Of Women Borne: A Literary Ethics of Suffering by Cynthia WallaceOf Women Borne: A Literary Ethics of Suffering by Cynthia Wallace

Of Women Borne: A Literary Ethics of Suffering

byCynthia Wallace

Hardcover | March 8, 2016

Pricing and Purchase Info


Earn 392 plum® points

Prices and offers may vary in store


In stock online

Ships free on orders over $25

Not available in stores


The literature of Adrienne Rich, Toni Morrison, Ana Castillo, and Chimamanda Ngozi Adichie teaches a risky, self-giving way of reading (and being) that brings home the dangers and the possibilities of suffering as an ethical good. Working the thought of feminist theologians and philosophers into an analysis of these women's writings, Cynthia R. Wallace crafts a literary ethics attentive to the paradoxes of critique and re-vision, universality and particularity, and reads in suffering a redemptive or redeemable reality.

Wallace's approach recognizes the generative interplay between ethical form and content in literature, which helps isolate more distinctly the gendered and religious echoes of suffering and sacrifice in Western culture. By refracting these resonances through the work of feminists and theologians of color, her book also shows the value of broad-ranging ethical explorations into literature, with their power to redefine theories of reading and the nature of our responsibility to art and each other.

Cynthia R. Wallace is assistant professor of English at St. Thomas More College, University of Saskatchewan.
Title:Of Women Borne: A Literary Ethics of SufferingFormat:HardcoverDimensions:344 pagesPublished:March 8, 2016Publisher:Columbia University PressLanguage:English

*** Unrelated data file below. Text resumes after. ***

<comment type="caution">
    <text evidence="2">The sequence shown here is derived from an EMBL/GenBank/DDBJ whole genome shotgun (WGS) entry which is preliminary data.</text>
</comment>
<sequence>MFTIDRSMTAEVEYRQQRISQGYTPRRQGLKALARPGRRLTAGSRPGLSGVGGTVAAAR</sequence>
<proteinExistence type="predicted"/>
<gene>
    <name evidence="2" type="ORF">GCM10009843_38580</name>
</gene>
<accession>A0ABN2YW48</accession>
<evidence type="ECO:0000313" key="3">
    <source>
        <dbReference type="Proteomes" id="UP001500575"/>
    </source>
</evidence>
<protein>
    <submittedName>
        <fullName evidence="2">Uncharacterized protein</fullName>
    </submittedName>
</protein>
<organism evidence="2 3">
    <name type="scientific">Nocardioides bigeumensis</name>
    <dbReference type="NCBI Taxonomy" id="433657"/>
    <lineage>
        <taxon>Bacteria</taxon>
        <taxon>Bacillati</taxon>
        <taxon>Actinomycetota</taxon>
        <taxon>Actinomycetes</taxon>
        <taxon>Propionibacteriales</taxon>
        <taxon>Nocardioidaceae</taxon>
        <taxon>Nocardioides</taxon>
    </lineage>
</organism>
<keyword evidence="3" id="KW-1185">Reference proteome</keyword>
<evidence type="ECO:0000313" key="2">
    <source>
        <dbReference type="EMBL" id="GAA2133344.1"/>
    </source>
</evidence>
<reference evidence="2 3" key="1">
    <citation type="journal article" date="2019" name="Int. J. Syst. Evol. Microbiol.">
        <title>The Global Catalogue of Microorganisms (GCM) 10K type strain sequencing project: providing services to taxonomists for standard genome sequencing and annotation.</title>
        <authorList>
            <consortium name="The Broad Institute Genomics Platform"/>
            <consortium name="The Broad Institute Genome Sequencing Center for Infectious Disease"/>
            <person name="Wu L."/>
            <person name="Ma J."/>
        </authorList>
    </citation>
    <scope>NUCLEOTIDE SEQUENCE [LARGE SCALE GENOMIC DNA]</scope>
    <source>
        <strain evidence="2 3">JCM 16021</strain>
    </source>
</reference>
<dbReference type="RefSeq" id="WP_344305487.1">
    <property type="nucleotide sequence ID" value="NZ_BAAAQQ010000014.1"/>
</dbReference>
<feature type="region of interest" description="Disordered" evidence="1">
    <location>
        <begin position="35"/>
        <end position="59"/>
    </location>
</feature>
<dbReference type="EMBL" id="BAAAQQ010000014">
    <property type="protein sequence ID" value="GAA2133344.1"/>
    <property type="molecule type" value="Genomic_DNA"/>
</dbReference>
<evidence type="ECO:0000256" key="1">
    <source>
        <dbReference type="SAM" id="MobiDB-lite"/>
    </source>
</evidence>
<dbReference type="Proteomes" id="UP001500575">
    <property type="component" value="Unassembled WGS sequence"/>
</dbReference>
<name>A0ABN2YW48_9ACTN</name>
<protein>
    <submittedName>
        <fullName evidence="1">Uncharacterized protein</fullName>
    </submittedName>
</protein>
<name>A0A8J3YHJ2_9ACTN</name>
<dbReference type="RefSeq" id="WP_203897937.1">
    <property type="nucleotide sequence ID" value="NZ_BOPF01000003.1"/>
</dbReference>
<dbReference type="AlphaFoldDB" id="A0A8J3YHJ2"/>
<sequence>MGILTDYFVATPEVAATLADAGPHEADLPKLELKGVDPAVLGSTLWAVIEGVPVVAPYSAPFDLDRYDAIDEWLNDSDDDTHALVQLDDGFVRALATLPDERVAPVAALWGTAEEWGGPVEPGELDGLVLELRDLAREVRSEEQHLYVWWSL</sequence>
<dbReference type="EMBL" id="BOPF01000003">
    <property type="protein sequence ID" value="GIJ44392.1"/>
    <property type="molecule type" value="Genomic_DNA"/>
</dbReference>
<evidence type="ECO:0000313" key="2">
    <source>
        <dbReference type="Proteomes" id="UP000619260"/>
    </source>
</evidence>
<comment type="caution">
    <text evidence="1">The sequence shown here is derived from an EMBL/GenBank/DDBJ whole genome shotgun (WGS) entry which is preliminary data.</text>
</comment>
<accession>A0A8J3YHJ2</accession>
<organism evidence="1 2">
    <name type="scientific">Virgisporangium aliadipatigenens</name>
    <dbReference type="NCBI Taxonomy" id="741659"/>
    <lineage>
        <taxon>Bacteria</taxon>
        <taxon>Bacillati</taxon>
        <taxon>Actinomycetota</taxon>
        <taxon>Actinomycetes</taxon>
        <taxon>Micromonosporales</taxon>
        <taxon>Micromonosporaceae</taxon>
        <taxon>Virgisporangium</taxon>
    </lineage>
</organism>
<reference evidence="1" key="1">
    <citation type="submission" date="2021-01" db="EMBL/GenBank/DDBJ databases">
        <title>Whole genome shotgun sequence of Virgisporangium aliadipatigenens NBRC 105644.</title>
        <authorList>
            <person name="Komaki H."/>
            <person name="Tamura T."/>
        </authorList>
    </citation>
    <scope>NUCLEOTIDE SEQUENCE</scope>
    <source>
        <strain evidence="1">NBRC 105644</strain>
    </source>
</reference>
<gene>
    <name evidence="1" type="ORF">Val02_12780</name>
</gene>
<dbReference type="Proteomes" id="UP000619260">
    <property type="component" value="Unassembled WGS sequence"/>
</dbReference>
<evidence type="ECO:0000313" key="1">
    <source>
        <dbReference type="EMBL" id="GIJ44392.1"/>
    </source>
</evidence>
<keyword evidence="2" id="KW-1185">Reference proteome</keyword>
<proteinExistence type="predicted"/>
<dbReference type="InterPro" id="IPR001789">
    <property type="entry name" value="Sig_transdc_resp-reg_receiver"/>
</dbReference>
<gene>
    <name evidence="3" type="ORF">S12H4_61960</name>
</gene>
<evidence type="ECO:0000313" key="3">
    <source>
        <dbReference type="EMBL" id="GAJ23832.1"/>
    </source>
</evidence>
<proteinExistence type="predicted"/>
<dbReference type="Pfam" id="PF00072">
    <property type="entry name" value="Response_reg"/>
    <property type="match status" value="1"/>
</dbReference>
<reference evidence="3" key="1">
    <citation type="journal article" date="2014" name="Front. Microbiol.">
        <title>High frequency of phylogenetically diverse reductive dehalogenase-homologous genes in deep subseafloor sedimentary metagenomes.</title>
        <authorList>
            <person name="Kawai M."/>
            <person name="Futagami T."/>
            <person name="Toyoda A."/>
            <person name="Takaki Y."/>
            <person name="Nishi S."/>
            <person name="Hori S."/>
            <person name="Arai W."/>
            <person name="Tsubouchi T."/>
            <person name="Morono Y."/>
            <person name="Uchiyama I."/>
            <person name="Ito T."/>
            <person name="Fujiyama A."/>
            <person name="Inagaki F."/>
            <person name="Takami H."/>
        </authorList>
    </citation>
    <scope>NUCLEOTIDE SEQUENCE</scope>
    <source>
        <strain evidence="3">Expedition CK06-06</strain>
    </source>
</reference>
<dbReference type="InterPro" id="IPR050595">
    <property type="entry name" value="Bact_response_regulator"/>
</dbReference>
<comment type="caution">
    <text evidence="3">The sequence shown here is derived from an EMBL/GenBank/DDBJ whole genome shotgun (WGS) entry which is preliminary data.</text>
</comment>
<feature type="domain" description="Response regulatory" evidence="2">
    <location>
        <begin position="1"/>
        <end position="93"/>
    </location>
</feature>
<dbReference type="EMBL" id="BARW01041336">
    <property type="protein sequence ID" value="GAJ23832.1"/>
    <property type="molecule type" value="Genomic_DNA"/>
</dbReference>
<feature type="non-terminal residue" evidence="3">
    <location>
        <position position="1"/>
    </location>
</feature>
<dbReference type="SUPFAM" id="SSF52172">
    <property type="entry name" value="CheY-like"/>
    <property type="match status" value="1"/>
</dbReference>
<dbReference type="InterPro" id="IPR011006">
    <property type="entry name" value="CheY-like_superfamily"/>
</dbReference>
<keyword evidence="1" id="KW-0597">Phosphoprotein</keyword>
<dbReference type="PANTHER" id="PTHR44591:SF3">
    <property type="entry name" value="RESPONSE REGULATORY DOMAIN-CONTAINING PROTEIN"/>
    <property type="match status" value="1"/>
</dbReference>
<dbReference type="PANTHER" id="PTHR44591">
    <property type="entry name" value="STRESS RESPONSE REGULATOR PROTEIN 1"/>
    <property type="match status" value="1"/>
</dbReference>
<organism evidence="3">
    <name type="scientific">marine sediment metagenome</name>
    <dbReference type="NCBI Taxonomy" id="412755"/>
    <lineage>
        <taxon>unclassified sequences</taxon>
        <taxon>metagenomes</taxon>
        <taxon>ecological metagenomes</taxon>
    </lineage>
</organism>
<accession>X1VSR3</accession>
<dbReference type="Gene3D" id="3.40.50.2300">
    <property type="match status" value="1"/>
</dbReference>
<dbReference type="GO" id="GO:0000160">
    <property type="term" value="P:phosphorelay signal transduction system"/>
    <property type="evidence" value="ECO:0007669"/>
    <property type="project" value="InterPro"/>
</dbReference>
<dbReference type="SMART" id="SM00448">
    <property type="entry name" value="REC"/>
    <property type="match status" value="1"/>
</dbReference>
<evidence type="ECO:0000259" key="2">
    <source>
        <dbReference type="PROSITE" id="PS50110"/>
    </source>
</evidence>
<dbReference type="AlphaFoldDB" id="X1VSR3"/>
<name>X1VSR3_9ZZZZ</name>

The following ISBNs are associated with this title:

ISBN - 10:0231173687

ISBN - 13:9780231173681


Table of Contents

Preface: If We Could Learn to Learn from PainAcknowledgments1. History (Herstory) and Theory, or Doing Justice to Redemptive Suffering2. Adrienne Rich and the "Long Dialogue Between Art and Justice"3. Love and Mercy: Toni Morrison's Paradox of Redemptive Suffering4. Ana Castillo, Mexican M.O.M.A.S., and a Hermeneutic of Liberation5. Silent (in the Face of) Suffering? Chimamanda Ngozi Adichie and Postcolonial Cultural HermeneuticsConclusion: Learning to LearnNotesBibliographyList of CreditsIndex

Editorial Reviews

This graceful book is by turns meditative and personal, critical and analytical. Through interdisciplinary conversation with theology and critical theories, Of Women Borne advocates an ethical reading practice of openness, receptivity, attentive care for detail, interpretative humility, and generosity tempered by a suspicion of the capability of our reading and writing to reinscribe the very ills we seek to eradicate.